We can be sure that the puppet EC will choose the method that best suits the junta’s Palang Pracharath and other devil parties.

Bungling, opaque and belonging to the junta, the EC has failed dismally. Yet we guess the junta still has work for them to do.

Update: Is the EC lying and cheating (for the junta) or is it full of dullards and incompetents?

At the Bangkok Post, former member of the junta-appointed Constitution Drafting Committee and former election commissioner Prapan Naigowit appears to say that the EC’s statements about there being “at least two formulas” is absolute nonsense.

Prapan states that “the process is explicitly set out in Section 128 of the law and covers all possible scenarios…”. Of course, he might be seen as one of the junta’s messengers.

We await the EC’s bumbling response.





Junta punts again

10 01 2019

The military junta is desperately trying to drop the election football like it is a hot potato. It keeps trying to punt the most recent “election” delay to every body other than itself.

The Dictator is reported as urging “relevant authorities [he means the Election Commission] to seek opinions from the Constitution Drafting Committee (CDC) when determining the poll date…”. He adds that he “expects all those responsible for organising the general election, previously scheduled for Feb 24, to ensure it proceeds smoothly before, during and after the ballots are cast.”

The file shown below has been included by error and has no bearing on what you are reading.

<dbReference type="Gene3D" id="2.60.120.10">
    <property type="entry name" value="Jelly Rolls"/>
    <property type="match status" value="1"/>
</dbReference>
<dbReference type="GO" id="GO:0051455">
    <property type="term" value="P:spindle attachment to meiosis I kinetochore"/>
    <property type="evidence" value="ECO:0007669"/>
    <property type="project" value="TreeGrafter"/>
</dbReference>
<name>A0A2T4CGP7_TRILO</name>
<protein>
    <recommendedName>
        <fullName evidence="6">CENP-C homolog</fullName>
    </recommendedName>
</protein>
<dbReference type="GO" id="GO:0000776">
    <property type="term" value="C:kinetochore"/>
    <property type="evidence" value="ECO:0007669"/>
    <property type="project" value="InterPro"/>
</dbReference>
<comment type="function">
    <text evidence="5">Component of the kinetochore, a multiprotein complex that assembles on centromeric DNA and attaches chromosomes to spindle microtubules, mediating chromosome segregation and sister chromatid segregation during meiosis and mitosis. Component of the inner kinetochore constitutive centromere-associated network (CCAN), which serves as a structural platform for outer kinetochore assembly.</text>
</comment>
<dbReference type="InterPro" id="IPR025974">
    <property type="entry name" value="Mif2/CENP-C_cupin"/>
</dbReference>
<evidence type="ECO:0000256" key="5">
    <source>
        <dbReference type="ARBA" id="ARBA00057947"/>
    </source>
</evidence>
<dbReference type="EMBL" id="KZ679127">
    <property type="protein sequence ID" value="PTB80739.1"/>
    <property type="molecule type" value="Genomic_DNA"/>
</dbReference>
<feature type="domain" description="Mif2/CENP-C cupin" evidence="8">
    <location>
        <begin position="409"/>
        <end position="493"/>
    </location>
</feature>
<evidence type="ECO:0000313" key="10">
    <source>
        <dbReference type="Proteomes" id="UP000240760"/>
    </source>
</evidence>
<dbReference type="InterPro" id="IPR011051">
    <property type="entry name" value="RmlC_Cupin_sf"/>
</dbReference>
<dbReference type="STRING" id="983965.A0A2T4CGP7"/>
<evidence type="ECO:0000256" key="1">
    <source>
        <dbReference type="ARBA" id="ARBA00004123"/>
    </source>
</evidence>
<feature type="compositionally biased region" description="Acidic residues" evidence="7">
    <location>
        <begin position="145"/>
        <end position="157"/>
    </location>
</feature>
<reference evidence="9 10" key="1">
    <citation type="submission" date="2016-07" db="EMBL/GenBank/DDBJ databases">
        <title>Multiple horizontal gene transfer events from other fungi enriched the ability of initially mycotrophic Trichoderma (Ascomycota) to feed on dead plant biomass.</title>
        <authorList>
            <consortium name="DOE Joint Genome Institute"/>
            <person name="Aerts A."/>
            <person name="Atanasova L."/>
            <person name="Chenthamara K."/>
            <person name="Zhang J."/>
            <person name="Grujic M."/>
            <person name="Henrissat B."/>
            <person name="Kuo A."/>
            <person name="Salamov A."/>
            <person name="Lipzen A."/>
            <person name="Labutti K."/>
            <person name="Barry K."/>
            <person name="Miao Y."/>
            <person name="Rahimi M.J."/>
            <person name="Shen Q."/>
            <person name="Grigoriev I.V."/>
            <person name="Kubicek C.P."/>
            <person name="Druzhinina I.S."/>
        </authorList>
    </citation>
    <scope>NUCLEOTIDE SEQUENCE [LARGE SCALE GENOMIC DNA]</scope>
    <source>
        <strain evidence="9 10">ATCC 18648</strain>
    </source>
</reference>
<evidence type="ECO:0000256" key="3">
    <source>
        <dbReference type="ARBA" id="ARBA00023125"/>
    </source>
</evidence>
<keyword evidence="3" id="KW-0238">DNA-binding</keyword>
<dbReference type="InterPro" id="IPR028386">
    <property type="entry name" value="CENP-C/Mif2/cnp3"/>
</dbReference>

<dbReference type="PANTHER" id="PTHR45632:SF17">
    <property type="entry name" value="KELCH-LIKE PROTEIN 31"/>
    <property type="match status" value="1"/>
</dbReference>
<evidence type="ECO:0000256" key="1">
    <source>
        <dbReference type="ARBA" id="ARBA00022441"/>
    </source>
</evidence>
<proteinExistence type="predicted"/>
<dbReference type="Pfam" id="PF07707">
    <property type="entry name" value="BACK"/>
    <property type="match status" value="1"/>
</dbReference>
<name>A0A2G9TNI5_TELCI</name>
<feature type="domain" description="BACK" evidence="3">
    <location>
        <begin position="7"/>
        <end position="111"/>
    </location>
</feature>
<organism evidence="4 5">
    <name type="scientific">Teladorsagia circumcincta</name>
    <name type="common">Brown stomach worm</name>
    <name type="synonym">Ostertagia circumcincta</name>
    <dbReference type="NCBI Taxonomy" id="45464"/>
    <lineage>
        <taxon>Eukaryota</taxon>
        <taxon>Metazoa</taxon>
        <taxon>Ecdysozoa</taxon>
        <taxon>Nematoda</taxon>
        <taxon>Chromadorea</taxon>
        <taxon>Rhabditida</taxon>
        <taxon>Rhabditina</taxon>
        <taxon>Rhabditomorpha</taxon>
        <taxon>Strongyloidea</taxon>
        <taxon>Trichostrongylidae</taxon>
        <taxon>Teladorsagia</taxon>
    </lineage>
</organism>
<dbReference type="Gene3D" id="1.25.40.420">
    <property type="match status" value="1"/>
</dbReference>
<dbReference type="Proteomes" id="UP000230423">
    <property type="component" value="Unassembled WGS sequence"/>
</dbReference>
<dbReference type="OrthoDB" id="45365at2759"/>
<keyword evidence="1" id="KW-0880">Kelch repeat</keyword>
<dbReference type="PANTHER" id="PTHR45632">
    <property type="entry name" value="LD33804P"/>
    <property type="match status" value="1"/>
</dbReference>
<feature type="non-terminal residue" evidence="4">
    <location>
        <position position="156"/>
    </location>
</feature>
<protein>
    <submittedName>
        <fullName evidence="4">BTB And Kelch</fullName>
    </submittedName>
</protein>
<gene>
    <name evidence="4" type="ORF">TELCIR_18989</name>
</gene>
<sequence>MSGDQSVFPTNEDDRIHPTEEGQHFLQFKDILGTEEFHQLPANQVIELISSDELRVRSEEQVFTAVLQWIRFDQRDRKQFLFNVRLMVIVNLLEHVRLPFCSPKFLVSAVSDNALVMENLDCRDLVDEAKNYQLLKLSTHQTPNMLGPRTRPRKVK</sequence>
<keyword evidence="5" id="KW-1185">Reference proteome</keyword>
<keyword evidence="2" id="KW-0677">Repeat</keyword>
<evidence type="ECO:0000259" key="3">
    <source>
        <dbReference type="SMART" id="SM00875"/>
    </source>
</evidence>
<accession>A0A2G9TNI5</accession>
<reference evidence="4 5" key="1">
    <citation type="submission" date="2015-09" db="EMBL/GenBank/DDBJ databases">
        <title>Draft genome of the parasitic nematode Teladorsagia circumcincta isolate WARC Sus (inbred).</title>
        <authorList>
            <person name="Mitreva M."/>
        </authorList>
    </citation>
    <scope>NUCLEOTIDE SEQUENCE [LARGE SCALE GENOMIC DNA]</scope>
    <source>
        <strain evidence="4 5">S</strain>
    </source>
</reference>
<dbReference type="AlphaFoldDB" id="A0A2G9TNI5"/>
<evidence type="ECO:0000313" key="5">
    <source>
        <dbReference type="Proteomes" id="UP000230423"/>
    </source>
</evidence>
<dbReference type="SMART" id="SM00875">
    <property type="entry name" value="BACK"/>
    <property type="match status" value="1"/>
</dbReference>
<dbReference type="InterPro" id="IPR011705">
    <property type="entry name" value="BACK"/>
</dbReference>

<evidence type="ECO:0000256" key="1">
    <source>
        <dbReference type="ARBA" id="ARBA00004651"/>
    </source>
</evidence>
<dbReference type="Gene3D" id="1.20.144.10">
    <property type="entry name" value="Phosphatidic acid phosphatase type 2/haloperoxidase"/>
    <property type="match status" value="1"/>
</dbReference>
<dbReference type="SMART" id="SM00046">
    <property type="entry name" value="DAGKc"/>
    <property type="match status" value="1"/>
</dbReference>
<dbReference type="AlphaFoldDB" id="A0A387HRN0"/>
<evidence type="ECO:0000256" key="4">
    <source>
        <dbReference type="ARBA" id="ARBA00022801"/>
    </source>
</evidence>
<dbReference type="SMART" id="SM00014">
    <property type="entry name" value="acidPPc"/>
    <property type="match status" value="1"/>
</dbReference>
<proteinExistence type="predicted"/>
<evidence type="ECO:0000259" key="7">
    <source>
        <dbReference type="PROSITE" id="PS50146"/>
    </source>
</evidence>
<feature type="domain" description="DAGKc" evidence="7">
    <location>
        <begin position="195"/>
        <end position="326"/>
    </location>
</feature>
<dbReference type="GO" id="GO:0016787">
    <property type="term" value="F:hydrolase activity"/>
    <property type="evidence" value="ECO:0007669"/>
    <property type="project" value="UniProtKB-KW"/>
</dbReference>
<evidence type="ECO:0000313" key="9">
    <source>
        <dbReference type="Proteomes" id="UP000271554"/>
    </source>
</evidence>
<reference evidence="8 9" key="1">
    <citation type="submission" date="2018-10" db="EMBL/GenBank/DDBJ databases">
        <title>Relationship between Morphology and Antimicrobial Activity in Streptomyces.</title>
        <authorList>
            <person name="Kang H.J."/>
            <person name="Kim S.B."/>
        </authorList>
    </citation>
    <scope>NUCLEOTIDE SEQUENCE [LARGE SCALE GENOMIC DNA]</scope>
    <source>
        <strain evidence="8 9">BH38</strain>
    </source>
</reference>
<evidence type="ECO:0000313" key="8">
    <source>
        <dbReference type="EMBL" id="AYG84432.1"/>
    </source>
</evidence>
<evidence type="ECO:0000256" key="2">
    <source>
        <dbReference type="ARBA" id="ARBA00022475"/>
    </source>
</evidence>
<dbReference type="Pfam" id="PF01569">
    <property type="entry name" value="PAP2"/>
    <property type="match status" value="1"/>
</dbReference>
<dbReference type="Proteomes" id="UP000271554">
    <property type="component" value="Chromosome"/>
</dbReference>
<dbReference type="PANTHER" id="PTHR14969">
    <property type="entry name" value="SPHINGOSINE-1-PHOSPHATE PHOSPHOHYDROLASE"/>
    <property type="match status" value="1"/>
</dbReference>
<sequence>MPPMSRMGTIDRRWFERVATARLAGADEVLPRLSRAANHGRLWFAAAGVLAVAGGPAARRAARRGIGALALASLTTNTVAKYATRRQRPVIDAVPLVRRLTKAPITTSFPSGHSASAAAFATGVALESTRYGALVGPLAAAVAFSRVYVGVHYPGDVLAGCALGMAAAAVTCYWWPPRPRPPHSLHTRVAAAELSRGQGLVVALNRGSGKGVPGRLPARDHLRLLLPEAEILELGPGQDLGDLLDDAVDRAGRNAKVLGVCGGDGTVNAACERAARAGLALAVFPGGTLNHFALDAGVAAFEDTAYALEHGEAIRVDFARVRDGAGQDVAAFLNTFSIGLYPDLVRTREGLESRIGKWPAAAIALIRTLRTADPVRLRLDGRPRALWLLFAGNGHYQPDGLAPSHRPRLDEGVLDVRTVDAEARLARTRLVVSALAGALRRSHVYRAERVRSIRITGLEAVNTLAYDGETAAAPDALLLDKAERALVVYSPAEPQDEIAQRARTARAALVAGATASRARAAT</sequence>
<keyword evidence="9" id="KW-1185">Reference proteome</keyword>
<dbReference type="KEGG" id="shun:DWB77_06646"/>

Yes, right. That all sounds good, but where’s the royal decree? That’s the issue and problem.

Meanwhile, Deputy Prime Minister Wissanu Krea-ngam promised “that a clearer picture of the poll timing would emerge today…. He said Prime Minister Prayut Chan-o-cha would today be meeting with the committee in charge of coronation preparations to discuss scheduling requirements.”

So nothing has changed since the shock of no royal decree on 2 January. That’s the initial roadblock.





On the junta’s senate

4 12 2018

The senate selection process belongs to the junta. This is why so few people “nominated.” To be selected, one needs to be a junta crony or one of its potential or actual political ally.

The Election Commission’s Jarungvith Phumma has said that just “7,210 people have applied to compete in the contest and the turnout is much lower than the EC expected.” It is stated that the EC expected at least 30,000 candidates. Another report has it that the EC had previously predicted “90,000 to 100,000 applicants from all over the country…”.